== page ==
Tuesday, May 12, 2009


I awoke this morning remembering this post I'd written years ago, so for whatever reason, here it is again.


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Our Neighbors Moved Today


One cold January morning in 2001, our 90-year-old neighbor died. I saw them carry his sheet-draped body from his front door which is just outside my sunroom windows, the ones where I sit and have coffee with Jesus. I have watched much of life and death from those two big windows. I've seen a few neighbors carried away by ambulance never to return and I've watched their loved ones dressed in black returning from funerals.

But like I said, I've also watched a whole lot of Life outside of those same windows.

Al's house stood empty for 18 months. Dark windows at night. No life there just below my own window sills. No paper boy leaving the newspaper. Only eerie silence.

I began experiencing sinus problems during February of 2002 and they eventually turned me into a slug. A real sloth. Months later I dragged myself to a doctor, got some antibiotics and began to feel better, but the godsend book, Sinus Survival, is what really helped the most. I began taking the author's natural, common sense advice and have felt like my nearly-normal, semi-healthy self since.

(I'm getting to the part about my neighbors moving away. Honest.)

Those six months of being a slug meant that our yard suffered. Tom doesn't do yard care. That's my department. So by August, the month I finally began to feel better, our yard was like a travel advertisement for Death Valley.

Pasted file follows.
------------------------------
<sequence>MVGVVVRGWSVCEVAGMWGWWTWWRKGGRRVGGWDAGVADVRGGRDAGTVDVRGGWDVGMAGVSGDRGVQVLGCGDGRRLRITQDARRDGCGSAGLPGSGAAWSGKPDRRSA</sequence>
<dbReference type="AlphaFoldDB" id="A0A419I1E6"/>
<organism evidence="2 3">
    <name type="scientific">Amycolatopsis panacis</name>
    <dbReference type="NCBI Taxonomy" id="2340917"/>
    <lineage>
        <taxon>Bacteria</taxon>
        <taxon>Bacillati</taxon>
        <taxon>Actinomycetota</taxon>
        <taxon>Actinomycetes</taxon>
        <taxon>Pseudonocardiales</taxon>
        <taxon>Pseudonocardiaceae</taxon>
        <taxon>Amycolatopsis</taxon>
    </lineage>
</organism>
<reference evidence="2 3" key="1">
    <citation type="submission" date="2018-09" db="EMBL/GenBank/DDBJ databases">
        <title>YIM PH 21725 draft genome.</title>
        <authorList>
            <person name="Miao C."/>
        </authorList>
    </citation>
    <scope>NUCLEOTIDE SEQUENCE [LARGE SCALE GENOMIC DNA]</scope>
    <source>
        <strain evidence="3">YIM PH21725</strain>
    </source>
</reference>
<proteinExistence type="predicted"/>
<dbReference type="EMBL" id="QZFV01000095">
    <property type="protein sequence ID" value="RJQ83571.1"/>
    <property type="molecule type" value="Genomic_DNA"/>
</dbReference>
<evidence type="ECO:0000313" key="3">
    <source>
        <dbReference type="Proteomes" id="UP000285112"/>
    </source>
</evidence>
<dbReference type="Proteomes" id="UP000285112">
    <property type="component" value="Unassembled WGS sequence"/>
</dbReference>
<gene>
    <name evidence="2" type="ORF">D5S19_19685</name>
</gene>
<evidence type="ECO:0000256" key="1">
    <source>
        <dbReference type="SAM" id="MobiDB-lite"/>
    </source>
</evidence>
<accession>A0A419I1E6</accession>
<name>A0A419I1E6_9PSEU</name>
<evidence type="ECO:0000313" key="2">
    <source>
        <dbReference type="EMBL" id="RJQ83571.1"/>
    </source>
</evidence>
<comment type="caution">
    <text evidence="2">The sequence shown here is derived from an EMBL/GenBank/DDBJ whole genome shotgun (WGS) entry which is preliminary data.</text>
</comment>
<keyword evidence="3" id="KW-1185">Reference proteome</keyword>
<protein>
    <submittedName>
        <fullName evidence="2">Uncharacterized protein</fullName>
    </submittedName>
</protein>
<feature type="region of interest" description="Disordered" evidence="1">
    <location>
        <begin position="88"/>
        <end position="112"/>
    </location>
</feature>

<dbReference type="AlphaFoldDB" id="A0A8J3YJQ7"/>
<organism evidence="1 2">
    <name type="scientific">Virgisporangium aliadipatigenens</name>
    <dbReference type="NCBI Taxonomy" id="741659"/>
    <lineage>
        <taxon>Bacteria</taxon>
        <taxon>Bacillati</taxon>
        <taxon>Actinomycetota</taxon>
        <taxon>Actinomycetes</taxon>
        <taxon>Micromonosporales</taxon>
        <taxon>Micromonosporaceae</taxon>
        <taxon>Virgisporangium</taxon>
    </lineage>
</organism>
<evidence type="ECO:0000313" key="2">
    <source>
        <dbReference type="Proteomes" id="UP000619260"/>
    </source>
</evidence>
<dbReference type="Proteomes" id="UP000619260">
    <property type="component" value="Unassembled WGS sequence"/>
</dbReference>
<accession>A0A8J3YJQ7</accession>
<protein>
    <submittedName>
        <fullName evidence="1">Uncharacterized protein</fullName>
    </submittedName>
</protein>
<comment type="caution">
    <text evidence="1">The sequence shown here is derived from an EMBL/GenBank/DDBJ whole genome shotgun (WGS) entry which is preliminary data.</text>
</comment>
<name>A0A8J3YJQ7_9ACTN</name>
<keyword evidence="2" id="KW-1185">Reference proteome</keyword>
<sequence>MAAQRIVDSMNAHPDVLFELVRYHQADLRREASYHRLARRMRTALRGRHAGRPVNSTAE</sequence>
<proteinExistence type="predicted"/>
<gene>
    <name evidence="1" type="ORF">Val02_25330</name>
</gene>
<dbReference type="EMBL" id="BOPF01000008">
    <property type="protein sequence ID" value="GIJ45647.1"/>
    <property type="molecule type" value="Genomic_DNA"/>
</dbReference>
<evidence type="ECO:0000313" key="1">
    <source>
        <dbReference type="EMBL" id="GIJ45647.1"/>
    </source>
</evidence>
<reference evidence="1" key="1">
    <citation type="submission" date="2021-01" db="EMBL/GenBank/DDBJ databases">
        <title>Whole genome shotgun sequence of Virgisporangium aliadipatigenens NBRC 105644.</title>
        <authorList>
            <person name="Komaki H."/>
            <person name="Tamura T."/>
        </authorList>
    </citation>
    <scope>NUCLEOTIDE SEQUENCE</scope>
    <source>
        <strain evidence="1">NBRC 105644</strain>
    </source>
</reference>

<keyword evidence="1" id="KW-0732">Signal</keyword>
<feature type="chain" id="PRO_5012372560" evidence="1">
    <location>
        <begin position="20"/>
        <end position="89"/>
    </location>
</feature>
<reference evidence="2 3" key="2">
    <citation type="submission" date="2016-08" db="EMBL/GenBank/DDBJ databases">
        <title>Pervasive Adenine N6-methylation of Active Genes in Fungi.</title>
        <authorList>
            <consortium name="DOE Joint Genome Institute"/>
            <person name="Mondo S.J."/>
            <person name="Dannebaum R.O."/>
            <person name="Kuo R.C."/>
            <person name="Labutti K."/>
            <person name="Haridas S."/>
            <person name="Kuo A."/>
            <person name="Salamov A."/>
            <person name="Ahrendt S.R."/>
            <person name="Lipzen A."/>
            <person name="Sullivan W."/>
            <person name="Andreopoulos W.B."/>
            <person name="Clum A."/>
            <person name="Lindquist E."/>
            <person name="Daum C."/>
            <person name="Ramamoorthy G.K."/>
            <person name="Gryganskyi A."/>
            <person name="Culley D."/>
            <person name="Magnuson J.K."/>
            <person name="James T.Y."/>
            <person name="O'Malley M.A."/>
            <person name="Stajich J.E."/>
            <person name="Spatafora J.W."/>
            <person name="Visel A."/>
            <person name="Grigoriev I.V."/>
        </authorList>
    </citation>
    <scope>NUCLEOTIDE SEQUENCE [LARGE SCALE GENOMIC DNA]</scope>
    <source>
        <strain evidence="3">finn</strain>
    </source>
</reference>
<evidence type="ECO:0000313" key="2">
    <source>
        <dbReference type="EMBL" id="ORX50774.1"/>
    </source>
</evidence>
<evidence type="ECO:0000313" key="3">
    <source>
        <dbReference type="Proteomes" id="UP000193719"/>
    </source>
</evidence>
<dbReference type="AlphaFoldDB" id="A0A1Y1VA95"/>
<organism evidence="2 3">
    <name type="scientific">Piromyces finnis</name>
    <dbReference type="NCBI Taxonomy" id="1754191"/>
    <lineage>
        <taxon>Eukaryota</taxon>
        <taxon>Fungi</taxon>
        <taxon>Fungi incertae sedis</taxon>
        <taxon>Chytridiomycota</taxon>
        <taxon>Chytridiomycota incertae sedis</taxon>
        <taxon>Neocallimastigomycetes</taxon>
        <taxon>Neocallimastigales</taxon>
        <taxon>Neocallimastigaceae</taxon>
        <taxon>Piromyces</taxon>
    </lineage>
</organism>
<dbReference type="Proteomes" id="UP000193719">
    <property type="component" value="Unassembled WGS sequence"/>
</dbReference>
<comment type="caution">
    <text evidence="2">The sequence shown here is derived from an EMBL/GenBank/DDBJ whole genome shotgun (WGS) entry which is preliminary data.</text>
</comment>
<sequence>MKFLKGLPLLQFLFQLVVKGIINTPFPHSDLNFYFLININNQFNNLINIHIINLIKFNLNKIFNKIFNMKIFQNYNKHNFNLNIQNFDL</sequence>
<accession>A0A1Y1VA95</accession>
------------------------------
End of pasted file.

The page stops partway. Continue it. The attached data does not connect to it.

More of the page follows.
Enter: our new neighbors.

Mario and Audrey looked over Al's house with a realtor in August. After an hour, Audrey came over to our house and knocked on our front door. Tom answered. The first thing Audrey said after hello was, "Are those your weeds beside the driveway next door?"

Well, the last time Tom had looked on that side of the house was when I dragged him over there to show-off my beautiful Spring-time perennials which were at their peak. We'd had a wet Spring. I'd planted lots of perennials the year before and they were gorgeous. Yet now, three dry summer months later, they were also gone. But he didn't know that.

"You call those weeds?!" he asked. The gasp in his voice was enough to let Audrey know he was offended.

Tom came and got me and I talked to Audrey out on the porch. She said, "I think I offended your husband." I told her I'd been sick, lethargic, and the yard had suffered the most.

Audrey and Mario bought the house next door. And so it began.

Audrey is like Ray's mother on Everybody Loves Raymond. She looks like her. She speaks like her. At least, that's what I told everyone, because, hey! She does.

All winter I looked forward to the following Spring to my great reunion with my yard. This Spring I would have energy. I would plant hundreds of flowers. I would wear my gardening dress and have romantic, quiet times alone out there beneath the towering lilac bushes. I'd sing little songs. Watch the birds eat from the feeders.

Finally Spring returned and I skipped out to my yard. I dug around my little yellow daffodils with a fork from my kitchen. Fed them fertilizer granules with a table fork. And then, there was Mario standing over me.